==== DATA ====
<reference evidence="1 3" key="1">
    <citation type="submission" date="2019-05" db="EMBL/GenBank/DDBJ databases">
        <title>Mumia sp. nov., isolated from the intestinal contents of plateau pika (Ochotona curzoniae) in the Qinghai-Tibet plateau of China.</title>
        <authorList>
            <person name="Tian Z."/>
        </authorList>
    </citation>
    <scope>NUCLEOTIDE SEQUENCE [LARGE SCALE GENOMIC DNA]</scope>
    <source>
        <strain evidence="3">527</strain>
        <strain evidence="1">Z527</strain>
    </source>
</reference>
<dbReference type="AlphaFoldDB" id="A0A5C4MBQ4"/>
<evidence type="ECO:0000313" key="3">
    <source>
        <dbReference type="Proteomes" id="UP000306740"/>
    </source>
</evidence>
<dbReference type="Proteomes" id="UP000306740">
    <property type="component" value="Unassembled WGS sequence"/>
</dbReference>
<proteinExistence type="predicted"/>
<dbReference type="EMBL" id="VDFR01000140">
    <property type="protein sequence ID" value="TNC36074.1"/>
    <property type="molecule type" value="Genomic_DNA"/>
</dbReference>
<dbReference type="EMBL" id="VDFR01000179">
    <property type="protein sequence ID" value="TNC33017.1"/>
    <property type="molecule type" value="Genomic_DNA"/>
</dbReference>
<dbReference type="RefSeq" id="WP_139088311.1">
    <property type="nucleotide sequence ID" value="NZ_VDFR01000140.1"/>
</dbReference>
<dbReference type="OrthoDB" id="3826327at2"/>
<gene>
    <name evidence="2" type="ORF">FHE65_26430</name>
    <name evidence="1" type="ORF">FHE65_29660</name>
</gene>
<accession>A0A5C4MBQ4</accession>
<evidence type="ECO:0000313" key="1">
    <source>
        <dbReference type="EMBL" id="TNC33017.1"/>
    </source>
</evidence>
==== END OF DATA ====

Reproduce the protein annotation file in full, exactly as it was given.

<reference evidence="1 3" key="1">
    <citation type="submission" date="2019-05" db="EMBL/GenBank/DDBJ databases">
        <title>Mumia sp. nov., isolated from the intestinal contents of plateau pika (Ochotona curzoniae) in the Qinghai-Tibet plateau of China.</title>
        <authorList>
            <person name="Tian Z."/>
        </authorList>
    </citation>
    <scope>NUCLEOTIDE SEQUENCE [LARGE SCALE GENOMIC DNA]</scope>
    <source>
        <strain evidence="3">527</strain>
        <strain evidence="1">Z527</strain>
    </source>
</reference>
<dbReference type="AlphaFoldDB" id="A0A5C4MBQ4"/>
<evidence type="ECO:0000313" key="3">
    <source>
        <dbReference type="Proteomes" id="UP000306740"/>
    </source>
</evidence>
<dbReference type="Proteomes" id="UP000306740">
    <property type="component" value="Unassembled WGS sequence"/>
</dbReference>
<proteinExistence type="predicted"/>
<dbReference type="EMBL" id="VDFR01000140">
    <property type="protein sequence ID" value="TNC36074.1"/>
    <property type="molecule type" value="Genomic_DNA"/>
</dbReference>
<dbReference type="EMBL" id="VDFR01000179">
    <property type="protein sequence ID" value="TNC33017.1"/>
    <property type="molecule type" value="Genomic_DNA"/>
</dbReference>
<dbReference type="RefSeq" id="WP_139088311.1">
    <property type="nucleotide sequence ID" value="NZ_VDFR01000140.1"/>
</dbReference>
<dbReference type="OrthoDB" id="3826327at2"/>
<gene>
    <name evidence="2" type="ORF">FHE65_26430</name>
    <name evidence="1" type="ORF">FHE65_29660</name>
</gene>
<accession>A0A5C4MBQ4</accession>
<evidence type="ECO:0000313" key="1">
    <source>
        <dbReference type="EMBL" id="TNC33017.1"/>
    </source>
</evidence>